Choose the Right Paper for Your Mailpiece

Direct Mail SavingsHow to Save Money on Direct Mail Printing

The size of your mailpiece is important. So is choosing the right paper for your piece. There are two reasons that paper selection matters in direct mail marketing, one weight-based and the other more aesthetics oriented.

We’re going to discuss both. With an understanding of how to select the right paper type and grade for the job you will be able to select pieces that not only look great, but can also be printed and mailed in the most cost efficient manner possible.

Is Cheapest Always Best?

Higher grade paper is more expensive. It can also jack up printing costs. That requires little explanation. What does is the fact that lighter isn’t always better, and that there are times when investing more upfront is a wise move

Knowing how to present your offer best is vital, and the USPS is the best resource to consult with if your organization currently lacks an outsourced direct mail provider. Depending on what you’re sending, Standard, Priority, Priority Mail Express or other classes could offer the most bang for the buck. Having this knowledge in hand when creating a concept, designing with paper type and weight predetermined, and coming up with a winning call to action and the best way to send it are all big pieces of the puzzle.

Think of Business Cards

If you have ever been handed a flimsy business card that looked very budget and had a website advertisement splashed across it, you know the impression you get from that person is less than stellar. When the lowest grades and types of paper are insufficient for your campaign, it’s time to find the middle.

By that we mean selecting something with a good price point that feels durable and quality. Your materials need to find that sweet-spot niche of being nice but not so nice that it costs too much.

The message, size, purpose, and design are all things to consider when figuring out what’s best to select. For a self-mailer, 80# is the lightest weight you’d want to use. With the USPS being largely automated now, you have to plan for the fact that your mailpieces are going to get run through machines. Make sure they can hold up through this process. Using 100# gloss paper is often a good idea because the gloss coating and color will hold up, and not be nicked, scraped, or bent up by the time it arrives in your targets’ mailboxes.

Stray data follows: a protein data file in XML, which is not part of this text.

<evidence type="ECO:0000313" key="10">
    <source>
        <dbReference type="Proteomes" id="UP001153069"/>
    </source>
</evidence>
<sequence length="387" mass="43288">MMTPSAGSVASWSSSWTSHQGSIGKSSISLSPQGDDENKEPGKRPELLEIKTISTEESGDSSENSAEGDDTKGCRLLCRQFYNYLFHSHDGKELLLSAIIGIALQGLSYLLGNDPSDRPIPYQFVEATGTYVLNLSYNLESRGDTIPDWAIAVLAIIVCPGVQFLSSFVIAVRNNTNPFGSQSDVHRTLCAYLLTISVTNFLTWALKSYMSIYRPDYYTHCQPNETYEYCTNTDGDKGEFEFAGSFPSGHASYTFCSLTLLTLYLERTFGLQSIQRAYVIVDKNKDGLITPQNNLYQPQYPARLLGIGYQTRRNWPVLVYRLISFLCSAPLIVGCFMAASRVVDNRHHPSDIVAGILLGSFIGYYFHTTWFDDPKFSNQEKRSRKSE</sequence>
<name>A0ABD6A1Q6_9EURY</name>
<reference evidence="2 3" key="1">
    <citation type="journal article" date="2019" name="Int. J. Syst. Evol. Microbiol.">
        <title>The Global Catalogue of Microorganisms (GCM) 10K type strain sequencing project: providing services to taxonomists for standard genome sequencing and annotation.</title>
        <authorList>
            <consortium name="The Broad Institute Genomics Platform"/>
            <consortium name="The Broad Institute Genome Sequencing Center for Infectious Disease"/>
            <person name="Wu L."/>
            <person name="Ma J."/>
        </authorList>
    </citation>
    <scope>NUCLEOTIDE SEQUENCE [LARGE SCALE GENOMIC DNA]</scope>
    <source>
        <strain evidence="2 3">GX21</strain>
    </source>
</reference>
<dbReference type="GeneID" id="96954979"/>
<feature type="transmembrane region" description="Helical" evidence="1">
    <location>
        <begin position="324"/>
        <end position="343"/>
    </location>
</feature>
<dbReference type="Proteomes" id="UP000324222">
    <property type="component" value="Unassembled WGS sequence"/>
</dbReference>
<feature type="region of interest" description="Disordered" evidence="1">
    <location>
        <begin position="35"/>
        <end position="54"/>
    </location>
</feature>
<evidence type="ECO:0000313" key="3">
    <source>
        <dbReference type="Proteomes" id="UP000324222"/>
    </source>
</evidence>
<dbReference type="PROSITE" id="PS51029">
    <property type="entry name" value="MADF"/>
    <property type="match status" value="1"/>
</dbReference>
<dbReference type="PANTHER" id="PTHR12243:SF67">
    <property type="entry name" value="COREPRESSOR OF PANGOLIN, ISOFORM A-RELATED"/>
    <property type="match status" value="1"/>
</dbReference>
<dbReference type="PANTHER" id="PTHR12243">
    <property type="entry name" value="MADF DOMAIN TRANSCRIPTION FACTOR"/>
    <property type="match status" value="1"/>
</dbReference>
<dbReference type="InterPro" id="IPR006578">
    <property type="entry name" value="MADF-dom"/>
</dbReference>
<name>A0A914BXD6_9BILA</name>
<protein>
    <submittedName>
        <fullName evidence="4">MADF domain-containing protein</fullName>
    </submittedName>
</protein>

Another thing to consider is the ‘green’ standpoint. It’s important to care about the planet, and a fiscal benefit of doing so is that environmentally conscious businesses often prefer to partner with others who strive to be green.

Durability, feel, and design complexity are metrics that must be decided upon in advance. Otherwise you run the risk of either overpaying for paper that is higher grade than what the job calls for; or sending out something that lacks the qualities it needed to succeed. Either way, these campaign options are far from ideal.

How can AMG Help you?

If you would like your campaigns to be executed in the most cost effective manner, contact Allegiant Marketing Group. One of our consultants can do a cost benefit analysis that will help you understand and decide what to do.

Instead of trying to make it cheap, AMG makes it work. You need someone who understands it all. If you are less than well-versed on what increases printing and postage costs, consider a partner like AMG as a way to save money. Also consider that we are committed to being green, and to our ongoing partnership with the Dollar-Per-Tree Program.

We know that he only place where success comes before work is in the dictionary. For the last 14 years we’ve been surpassing industry averages with our direct mail campaigns. We will show you how to do the same.

How to Save Money on Printing
Part 3: Understand how Ink Affects Price




Eric Weisgarber

Eric Weisgarber is the founder and President of Allegiant Marketing Group, Inc. His calling is helping business professionals grow their gross profits, net profits, and cash-flow through through marketing services, systems implementation and consulting. His business calling is aligned with his life\’s purpose – developing people and serving the community through discipleship.


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